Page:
The reverse-sovereign-debt-crisis hits businesses, too

Now Unilever and Texas Instruments are the new safe havens.

It has long been clear that the world is experiencing, in the words of Business Insider's Joe Weisenthal, "the opposite of a sovereign debt crisis".

Governments, seen as one of the last safe havens for money in the world, have experienced collapsing bond yields, leading them, in many cases, to be paid to borrow money. This is partly borne out of fear of another banking crisis, but it's also due to a complete failure on the part of businesses to actually find anything to do with their record cash hauls. As tech investor Peter Thiel put it in a conversation with Google's Eric Schmidt:

Google is a great company. It has 30,000 people, or 20,000, whatever the number is. They have pretty safe jobs. On the other hand, Google also has 30, 40, 50 billion in cash. It has no idea how to invest that money in technology effectively. So, it prefers getting zero percent interest from Mr. Bernanke, effectively the cash sort of gets burned away over time through inflation, because there are no ideas that Google has how to spend money.

There was always going to be a limit to even what these risk-fearing companies were willing to accept when it came to negative yields, however, and the question was what would happen when they hit that floor.

Now we have our answer. Joe Weisenthal:

Unilever, the large European food conglomerate, just sold $550 million worth of 5-year notes with a coupon of just 0.85 percent. According to Bloomberg, this is the lowest ever borrowing cost for U.S. debt. . .

And just like that, Texas Instrument has broken a record for the lowest coupon on 3-year debt at just 0.45 percent according to Bloomberg.

When sovereign debt gets too expensive, then corporations the size of sovereigns become the new safe haven. Where will it end?

This chart, from the St Louis Federal Reserve, shows the average yield on Aaa rated corporate bonds.

Alex Hern is a technology reporter for the Guardian. He was formerly staff writer at the New Statesman. You should follow Alex on Twitter.

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Is anyone prepared to solve the NHS funding crisis?

As long as the political taboo on raising taxes endures, the service will be in financial peril. 

It has long been clear that the NHS is in financial ill-health. But today's figures, conveniently delayed until after the Conservative conference, are still stunningly bad. The service ran a deficit of £930m between April and June (greater than the £820m recorded for the whole of the 2014/15 financial year) and is on course for a shortfall of at least £2bn this year - its worst position for a generation.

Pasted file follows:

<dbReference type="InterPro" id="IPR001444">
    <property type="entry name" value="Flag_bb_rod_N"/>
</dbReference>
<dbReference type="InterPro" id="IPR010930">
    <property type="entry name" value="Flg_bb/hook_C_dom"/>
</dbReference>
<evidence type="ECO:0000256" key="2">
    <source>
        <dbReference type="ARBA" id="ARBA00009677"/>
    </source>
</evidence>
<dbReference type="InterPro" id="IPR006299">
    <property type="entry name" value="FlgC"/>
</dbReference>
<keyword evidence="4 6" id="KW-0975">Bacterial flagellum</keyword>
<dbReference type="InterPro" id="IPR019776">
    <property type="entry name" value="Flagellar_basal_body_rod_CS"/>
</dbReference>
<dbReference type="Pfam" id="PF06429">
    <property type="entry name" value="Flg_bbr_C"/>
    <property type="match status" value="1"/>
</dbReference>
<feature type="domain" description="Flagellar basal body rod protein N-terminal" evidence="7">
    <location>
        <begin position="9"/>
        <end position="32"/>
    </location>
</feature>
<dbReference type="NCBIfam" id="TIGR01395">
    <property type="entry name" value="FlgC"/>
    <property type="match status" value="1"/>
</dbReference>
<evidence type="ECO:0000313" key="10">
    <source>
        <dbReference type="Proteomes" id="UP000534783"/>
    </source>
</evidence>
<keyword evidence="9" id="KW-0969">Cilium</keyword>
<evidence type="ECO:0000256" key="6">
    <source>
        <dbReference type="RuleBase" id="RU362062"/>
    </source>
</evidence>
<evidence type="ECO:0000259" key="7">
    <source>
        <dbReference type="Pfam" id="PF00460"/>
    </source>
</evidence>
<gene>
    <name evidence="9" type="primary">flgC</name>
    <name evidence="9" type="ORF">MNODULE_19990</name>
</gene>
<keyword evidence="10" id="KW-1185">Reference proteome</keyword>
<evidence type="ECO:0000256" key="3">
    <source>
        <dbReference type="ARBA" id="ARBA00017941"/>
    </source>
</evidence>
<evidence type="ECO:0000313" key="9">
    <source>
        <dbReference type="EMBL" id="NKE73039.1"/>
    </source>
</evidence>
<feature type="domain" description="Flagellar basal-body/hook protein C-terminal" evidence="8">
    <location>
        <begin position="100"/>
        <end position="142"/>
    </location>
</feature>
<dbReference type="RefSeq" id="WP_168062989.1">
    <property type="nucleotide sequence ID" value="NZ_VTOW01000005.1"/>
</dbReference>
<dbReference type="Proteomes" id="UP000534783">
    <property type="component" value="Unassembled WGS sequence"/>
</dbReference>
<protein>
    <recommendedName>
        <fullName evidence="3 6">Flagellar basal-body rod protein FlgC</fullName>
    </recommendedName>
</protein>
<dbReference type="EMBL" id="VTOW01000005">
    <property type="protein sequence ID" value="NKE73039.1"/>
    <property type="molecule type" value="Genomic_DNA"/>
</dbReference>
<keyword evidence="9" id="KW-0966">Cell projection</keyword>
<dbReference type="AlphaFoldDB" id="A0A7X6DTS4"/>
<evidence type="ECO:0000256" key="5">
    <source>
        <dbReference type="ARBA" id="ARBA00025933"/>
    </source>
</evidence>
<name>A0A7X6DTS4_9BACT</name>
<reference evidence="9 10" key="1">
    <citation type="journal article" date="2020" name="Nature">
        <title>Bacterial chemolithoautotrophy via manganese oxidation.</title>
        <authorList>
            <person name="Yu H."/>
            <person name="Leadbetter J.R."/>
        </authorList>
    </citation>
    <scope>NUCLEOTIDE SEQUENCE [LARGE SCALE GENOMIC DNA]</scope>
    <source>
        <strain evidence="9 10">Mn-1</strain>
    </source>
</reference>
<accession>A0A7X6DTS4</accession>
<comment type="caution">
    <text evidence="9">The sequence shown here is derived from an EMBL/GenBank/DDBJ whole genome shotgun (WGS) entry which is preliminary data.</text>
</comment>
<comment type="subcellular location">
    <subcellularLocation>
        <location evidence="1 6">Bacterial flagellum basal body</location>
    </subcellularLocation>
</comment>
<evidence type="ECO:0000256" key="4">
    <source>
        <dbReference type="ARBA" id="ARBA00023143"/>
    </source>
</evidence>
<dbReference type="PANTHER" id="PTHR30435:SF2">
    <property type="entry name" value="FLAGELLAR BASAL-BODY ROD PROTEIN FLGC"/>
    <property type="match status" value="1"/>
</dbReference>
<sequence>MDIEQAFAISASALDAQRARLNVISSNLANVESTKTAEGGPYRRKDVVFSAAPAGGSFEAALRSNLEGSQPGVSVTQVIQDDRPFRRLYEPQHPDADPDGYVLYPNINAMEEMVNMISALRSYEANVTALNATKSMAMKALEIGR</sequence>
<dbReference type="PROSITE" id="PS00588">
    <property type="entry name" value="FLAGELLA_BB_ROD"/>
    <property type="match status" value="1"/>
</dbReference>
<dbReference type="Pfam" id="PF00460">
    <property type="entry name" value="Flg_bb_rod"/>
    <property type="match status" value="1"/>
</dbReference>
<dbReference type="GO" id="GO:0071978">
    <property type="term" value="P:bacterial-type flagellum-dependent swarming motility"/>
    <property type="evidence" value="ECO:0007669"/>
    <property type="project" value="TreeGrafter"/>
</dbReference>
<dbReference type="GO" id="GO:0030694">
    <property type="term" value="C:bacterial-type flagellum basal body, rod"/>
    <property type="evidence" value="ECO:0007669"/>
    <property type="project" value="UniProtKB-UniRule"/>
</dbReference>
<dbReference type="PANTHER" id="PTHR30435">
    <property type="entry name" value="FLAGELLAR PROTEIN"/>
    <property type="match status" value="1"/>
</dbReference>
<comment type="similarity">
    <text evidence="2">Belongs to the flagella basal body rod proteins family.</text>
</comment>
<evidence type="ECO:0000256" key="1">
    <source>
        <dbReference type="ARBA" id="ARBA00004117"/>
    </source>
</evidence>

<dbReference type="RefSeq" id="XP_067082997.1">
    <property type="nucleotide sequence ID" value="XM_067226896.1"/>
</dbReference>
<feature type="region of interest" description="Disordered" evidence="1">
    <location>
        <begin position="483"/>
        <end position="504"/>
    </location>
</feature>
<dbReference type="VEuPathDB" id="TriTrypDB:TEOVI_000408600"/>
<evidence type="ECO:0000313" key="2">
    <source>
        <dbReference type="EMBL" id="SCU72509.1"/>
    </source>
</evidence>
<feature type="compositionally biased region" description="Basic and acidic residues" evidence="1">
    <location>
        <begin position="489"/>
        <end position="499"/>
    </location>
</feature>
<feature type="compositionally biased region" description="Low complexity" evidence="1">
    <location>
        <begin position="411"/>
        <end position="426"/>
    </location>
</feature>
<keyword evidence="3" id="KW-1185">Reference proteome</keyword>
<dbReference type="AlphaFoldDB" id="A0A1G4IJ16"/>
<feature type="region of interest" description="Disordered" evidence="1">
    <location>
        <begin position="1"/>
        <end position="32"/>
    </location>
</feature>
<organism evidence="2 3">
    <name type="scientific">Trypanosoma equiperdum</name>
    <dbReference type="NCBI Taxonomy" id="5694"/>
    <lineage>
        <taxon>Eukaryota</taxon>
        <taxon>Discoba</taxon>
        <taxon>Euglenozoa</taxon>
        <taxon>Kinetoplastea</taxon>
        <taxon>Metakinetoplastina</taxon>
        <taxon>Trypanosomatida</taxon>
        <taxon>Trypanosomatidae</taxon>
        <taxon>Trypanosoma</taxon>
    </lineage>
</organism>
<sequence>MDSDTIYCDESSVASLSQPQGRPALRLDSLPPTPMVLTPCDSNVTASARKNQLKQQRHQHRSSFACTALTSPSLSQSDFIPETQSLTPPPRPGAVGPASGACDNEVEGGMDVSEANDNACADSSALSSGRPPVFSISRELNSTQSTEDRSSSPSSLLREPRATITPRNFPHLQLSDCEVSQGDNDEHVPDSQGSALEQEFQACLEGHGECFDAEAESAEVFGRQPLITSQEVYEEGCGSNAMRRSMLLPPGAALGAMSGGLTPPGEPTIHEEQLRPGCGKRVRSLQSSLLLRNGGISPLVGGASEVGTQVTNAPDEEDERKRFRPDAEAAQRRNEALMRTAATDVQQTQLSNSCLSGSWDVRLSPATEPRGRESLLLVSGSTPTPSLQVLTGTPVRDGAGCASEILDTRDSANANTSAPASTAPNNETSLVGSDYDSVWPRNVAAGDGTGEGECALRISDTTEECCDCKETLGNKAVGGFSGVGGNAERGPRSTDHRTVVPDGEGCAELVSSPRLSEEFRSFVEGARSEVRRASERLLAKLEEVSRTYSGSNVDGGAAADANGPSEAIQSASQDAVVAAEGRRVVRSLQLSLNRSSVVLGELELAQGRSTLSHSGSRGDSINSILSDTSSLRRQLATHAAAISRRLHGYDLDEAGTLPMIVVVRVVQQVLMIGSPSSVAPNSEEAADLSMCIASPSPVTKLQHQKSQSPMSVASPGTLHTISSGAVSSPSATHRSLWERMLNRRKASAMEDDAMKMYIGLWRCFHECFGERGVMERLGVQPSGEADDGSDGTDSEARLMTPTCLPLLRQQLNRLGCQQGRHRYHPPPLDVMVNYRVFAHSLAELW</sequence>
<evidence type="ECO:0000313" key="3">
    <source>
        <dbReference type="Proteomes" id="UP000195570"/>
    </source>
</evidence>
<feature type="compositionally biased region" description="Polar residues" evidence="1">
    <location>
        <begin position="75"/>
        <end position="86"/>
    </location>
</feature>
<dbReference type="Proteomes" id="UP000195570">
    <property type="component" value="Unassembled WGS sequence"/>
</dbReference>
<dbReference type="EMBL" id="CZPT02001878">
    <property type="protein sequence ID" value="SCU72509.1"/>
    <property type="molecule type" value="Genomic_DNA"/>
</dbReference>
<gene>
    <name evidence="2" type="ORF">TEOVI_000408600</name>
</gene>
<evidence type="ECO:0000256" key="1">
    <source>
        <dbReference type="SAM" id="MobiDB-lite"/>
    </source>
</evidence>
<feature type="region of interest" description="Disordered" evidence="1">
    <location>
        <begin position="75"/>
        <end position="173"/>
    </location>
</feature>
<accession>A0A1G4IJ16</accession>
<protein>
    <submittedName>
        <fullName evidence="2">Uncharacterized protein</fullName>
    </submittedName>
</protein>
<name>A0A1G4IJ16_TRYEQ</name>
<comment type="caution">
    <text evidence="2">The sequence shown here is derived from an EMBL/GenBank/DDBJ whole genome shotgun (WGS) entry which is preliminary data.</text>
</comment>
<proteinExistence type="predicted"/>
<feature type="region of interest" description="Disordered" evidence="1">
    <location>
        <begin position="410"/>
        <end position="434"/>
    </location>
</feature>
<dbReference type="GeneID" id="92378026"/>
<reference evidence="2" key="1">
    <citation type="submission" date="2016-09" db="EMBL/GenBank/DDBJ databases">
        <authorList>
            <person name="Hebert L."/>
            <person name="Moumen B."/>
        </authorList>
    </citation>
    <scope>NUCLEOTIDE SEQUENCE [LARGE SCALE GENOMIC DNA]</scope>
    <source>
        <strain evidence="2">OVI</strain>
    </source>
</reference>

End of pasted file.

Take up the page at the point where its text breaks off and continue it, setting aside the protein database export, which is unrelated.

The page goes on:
Though often described as having been shielded from austerity, owing to its ring-fenced budget, the NHS is enduring the toughest spending settlement in its history. Since 1950, health spending has grown at an average annual rate of 4 per cent, but over the last parliament it rose by just 0.5 per cent. An ageing population, rising treatment costs and the social care crisis all mean that the NHS has to run merely to stand still. The Tories have pledged to provide £10bn more for the service but this still leaves £20bn of efficiency savings required. 

Speculation is now turning to whether George Osborne will provide an emergency injection of funds in the Autumn Statement on 25 November. But the long-term question is whether anyone is prepared to offer a sustainable solution to the crisis. Health experts argue that only a rise in general taxation (income tax, VAT, national insurance), patient charges or a hypothecated "health tax" will secure the future of a universal, high-quality service. But the political taboo against increasing taxes on all but the richest means no politician has ventured into this territory. Shadow health secretary Heidi Alexander has today called for the government to "find money urgently to get through the coming winter months". But the bigger question is whether, under Jeremy Corbyn, Labour is prepared to go beyond sticking-plaster solutions. 

George Eaton is political editor of the New Statesman.